Liverpool Institute and music[edit]

Music and musical performances were a constant theme throughout the life of the school and the Mount St. building. Annual school Speech Day concerts (held in the fine acoustics of Philharmonic Hall, Liverpool), choirs, the organ, piano, music classes and the singing of daily devotional hymns have echoed around its walls for 170 years and continue to do so at LIPA:

Notable former pupils[edit]

For a full list, see Category:People educated at Liverpool Institute High School for Boys
Name Joined/left Born/died Known for
Francis Neilson-Butters 1867–1961 MP for the Hyde Division of Cheshire 1910–1916. Writer and historian.
Sir Walter de Frece 1870–1935 Theatre impresario and MP
Prof Alfred James Ewart 1872–1937 Professor of Botany and Plant Physiology in the University of Melbourne from 1906–21
Prof John Hay 1873–1959 former President of the Royal Microscopical Society, and former Professor of Medicine at the University of Liverpool
Franklin Dyall 1874–1950 Actor
Prof Charles Glover Barkla 1877–1944 Nobel Prize in Physics 1917 "for his discovery of the characteristic Röntgen radiation of the elements",[4] Wheatstone Professor of Physics from 1909–13 at King's College London, and discovered most properties of X-ray scattering, fluorescence, polarisation, and transmission through matter.
Sydney Silverman c. 1911–1915 1895–1968 Labour MP from 1935–68 for Nelson and Colne. He brought in a private Member's Bill in 1965 to suspend the death penalty[5]
James Laver 1899–1975 Art historian
Arthur Askey 1911–1916 1900–1982 Comedian and broadcaster.
Sir Malcolm Knox 1900–80 Professor of Moral Philosophy from 1936–53 at the University of St Andrews, and Principal of the University from 1953–66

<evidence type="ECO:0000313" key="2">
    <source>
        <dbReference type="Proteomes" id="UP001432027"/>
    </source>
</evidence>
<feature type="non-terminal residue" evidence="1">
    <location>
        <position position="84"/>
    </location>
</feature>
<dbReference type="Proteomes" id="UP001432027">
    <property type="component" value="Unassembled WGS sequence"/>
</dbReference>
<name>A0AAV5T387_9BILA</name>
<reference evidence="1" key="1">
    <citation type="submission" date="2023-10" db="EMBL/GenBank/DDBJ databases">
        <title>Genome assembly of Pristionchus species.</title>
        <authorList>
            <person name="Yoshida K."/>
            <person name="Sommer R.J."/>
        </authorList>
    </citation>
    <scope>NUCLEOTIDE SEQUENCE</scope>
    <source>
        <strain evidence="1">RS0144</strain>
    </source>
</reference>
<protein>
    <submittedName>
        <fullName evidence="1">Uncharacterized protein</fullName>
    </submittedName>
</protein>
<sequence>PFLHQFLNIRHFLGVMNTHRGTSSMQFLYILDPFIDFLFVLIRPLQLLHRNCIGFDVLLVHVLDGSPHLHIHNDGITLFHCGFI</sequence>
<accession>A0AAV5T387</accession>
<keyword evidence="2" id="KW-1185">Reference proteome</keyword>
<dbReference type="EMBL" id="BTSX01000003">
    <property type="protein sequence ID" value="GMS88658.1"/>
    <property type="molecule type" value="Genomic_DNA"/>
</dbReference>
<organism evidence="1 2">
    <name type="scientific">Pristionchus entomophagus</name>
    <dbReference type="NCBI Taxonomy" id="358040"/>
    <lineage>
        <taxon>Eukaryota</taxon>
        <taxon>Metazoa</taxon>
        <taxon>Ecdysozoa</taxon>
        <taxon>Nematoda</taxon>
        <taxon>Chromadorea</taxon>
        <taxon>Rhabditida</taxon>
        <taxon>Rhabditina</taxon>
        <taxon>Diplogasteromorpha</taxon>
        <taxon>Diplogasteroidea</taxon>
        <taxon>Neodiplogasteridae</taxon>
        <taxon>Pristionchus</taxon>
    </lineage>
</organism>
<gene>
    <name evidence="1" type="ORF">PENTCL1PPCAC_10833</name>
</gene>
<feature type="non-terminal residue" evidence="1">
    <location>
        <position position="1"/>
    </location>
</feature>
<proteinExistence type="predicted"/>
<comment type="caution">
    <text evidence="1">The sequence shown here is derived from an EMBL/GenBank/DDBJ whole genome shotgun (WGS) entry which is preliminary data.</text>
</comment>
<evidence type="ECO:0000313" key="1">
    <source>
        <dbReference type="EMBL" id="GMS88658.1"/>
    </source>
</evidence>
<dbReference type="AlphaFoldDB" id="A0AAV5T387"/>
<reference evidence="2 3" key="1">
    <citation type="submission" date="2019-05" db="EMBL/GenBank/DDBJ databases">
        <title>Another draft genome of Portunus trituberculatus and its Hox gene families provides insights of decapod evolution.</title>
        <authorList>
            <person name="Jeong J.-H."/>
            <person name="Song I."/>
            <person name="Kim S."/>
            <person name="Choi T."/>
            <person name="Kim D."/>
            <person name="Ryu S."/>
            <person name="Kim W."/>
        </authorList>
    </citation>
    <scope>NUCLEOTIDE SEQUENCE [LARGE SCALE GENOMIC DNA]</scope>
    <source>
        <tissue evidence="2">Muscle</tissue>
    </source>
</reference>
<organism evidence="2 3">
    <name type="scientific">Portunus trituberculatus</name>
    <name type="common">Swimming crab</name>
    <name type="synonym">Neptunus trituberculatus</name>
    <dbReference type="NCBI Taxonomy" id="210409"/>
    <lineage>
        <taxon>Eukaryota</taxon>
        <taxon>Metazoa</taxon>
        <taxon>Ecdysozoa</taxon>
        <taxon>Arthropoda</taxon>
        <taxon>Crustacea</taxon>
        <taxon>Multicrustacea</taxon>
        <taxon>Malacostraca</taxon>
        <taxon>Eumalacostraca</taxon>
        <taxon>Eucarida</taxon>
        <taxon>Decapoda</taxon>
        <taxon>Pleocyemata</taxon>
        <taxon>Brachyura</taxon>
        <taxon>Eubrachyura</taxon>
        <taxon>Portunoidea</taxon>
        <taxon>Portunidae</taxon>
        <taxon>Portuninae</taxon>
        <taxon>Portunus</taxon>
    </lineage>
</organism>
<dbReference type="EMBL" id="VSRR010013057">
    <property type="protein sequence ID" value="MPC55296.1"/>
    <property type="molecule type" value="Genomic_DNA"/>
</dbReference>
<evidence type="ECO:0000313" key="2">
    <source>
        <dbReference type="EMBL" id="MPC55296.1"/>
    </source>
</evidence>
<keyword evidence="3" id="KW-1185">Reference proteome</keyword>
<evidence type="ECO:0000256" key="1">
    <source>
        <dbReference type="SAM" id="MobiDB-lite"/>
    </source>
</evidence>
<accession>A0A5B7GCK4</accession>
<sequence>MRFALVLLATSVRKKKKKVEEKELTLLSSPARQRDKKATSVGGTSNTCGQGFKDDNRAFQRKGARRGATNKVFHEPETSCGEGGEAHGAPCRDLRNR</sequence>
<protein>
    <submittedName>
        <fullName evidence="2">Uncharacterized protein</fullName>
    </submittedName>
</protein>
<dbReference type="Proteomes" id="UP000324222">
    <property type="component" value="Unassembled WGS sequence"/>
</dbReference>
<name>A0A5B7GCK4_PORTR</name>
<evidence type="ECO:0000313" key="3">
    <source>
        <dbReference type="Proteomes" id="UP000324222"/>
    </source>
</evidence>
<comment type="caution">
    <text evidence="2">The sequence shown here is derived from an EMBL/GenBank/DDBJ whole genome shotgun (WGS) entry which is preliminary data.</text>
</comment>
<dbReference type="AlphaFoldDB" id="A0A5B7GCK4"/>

Sir Frank Francis 1901–1988 Director of the British Museum, 1959–1968
Lindley M. Fraser 1904–63 Jaffrey Professor of Political Economy from 1935–40 at the University of Aberdeen, Head of German and Austrian Services at the BBC from 1946–63
Frank Redington 1906–84 Head Boy 1925; Cambridge University (Wrangler); Chief Actuary of Prudential Insurance 1951–1968; Winner of the Gold Medal of the Institute of Actuaries in honour of "actuarial work of pre-eminent importance".
Prof William Kneale 1906–90 White's Professor of Moral Philosophy at the University of Oxford, 1960–6. Author of Probability and Induction
Alan Robertson 1920–89 Chemist. Animal breeding and genetics
Alan Durband 1938–1944 1927–93 Pupil who returned as a teacher, one of the founders of the Liverpool Everyman Theatre and the New Shakespeare Theatre, Liverpool
Ronald Oxburgh, Baron Oxburgh 1942–1952 1932– Chair of Royal Dutch Shell PLC, 2003 to 2005.[6]
Peter Sissons 1953–1961 1942– News broadcaster
Steve Norris 1956–1963 1945– MP for Oxford East,1983–1987; Epping Forest, 1988–1997. Conservative candidate for London Mayoralty, 2000 and 2004.
Bill Kenwright 1957–1964 1945– Theatre impresario

Headmasters[edit]

19th century[edit]

  • Mr. Robert Landers (Edinburgh University), 1828–31, Headmaster, 1835–36; died in May 1836.
  • Mr. Alexander Sinclair MacIlveen Teacher, 1840–42, then Head of Commercial School (1842–1854), then Head of the Liverpool Mechanics' Institute.
  • Dr. William Hunter, M.A., LL.D. (Glasgow)- Head of High School of the Liverpool Mechanics' Institute, 1842–45.